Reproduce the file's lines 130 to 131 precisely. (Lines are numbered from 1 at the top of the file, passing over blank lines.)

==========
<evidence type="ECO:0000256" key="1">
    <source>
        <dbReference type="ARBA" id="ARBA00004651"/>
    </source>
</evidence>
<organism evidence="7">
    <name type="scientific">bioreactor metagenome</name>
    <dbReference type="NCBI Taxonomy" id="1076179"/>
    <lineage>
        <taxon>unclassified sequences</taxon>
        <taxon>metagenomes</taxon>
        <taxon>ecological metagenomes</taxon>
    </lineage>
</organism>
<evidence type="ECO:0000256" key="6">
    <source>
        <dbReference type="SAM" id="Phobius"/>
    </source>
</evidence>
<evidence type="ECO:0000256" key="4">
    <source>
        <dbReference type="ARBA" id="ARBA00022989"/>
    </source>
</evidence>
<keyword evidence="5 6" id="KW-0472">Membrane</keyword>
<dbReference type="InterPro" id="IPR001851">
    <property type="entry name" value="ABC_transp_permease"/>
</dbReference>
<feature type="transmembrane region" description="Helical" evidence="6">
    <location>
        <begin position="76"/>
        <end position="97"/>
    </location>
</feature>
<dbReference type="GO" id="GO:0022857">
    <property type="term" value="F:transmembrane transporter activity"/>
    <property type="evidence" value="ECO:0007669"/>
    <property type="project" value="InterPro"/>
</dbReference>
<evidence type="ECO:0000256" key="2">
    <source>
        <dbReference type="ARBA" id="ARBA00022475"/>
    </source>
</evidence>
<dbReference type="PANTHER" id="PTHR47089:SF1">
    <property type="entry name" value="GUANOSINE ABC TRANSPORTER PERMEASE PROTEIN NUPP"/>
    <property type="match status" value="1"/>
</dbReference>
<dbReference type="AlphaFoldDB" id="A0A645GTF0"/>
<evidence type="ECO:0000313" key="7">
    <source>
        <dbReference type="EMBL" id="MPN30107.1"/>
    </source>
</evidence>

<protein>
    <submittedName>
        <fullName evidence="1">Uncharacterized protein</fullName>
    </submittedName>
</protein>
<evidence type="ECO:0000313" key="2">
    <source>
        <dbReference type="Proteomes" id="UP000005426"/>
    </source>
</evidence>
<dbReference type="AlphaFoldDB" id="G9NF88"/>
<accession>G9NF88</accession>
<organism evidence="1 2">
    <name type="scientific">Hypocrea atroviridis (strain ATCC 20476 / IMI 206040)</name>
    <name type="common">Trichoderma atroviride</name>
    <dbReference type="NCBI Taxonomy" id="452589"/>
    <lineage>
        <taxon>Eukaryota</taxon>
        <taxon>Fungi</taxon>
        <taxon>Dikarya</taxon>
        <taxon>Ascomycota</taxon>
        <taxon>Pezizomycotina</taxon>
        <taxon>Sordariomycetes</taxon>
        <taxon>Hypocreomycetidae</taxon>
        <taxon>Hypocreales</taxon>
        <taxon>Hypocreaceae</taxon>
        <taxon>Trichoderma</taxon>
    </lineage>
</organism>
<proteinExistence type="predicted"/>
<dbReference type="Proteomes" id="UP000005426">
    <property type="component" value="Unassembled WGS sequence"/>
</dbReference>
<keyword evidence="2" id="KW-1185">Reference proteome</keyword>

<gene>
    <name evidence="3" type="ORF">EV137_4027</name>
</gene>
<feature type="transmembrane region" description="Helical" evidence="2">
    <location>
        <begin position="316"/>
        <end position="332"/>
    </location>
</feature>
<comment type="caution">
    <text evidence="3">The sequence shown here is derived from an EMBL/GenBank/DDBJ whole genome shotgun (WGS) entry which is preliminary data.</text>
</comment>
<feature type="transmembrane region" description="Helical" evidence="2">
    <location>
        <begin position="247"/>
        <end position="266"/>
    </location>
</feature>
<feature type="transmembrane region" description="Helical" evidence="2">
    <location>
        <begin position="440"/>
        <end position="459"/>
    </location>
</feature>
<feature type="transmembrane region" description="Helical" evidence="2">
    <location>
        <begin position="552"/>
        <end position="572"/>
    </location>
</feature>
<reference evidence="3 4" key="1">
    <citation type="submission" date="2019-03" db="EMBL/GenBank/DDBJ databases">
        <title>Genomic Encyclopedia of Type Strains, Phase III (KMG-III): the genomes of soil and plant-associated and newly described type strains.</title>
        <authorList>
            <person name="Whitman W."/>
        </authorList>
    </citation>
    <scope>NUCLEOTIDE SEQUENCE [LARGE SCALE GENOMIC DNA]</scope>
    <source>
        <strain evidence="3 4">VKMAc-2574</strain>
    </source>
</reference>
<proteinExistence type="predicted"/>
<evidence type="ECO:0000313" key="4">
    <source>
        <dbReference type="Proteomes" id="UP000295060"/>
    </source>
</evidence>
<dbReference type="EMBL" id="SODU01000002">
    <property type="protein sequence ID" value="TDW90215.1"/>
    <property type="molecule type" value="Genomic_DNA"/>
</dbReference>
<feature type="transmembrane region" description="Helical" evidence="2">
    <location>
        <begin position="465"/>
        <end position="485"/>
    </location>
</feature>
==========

</reference>
<proteinExistence type="predicted"/>